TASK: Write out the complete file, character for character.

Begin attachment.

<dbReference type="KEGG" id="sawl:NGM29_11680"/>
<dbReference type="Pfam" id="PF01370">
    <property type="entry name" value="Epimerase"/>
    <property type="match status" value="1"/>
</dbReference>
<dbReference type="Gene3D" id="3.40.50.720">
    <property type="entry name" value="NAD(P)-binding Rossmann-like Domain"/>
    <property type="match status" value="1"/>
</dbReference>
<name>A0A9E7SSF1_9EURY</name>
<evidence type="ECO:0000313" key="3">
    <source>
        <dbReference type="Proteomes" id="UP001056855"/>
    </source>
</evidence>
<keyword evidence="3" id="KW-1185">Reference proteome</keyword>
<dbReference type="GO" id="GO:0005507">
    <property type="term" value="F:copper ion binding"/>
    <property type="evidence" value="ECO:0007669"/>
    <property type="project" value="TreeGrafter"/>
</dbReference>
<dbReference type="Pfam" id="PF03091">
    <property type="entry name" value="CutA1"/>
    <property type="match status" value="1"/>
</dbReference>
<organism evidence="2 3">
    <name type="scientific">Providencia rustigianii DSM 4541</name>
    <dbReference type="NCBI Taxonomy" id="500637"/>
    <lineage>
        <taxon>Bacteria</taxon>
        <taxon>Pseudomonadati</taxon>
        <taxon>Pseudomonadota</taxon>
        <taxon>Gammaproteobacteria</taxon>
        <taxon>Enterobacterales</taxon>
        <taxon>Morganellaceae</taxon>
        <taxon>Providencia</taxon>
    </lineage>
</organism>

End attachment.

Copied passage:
<dbReference type="KEGG" id="sawl:NGM29_11680"/>
<dbReference type="Pfam" id="PF01370">
    <property type="entry name" value="Epimerase"/>
    <property type="match status" value="1"/>
</dbReference>
<dbReference type="Gene3D" id="3.40.50.720">
    <property type="entry name" value="NAD(P)-binding Rossmann-like Domain"/>
    <property type="match status" value="1"/>
</dbReference>
<name>A0A9E7SSF1_9EURY</name>
<evidence type="ECO:0000313" key="3">
    <source>
        <dbReference type="Proteomes" id="UP001056855"/>
    </source>
</evidence>
<keyword evidence="3" id="KW-1185">Reference proteome</keyword>
<dbReference type="GO" id="GO:0005507">
    <property type="term" value="F:copper ion binding"/>
    <property type="evidence" value="ECO:0007669"/>
    <property type="project" value="TreeGrafter"/>
</dbReference>
<dbReference type="Pfam" id="PF03091">
    <property type="entry name" value="CutA1"/>
    <property type="match status" value="1"/>
</dbReference>
<organism evidence="2 3">
    <name type="scientific">Providencia rustigianii DSM 4541</name>
    <dbReference type="NCBI Taxonomy" id="500637"/>
    <lineage>
        <taxon>Bacteria</taxon>
        <taxon>Pseudomonadati</taxon>
        <taxon>Pseudomonadota</taxon>
        <taxon>Gammaproteobacteria</taxon>
        <taxon>Enterobacterales</taxon>
        <taxon>Morganellaceae</taxon>
        <taxon>Providencia</taxon>
    </lineage>
</organism>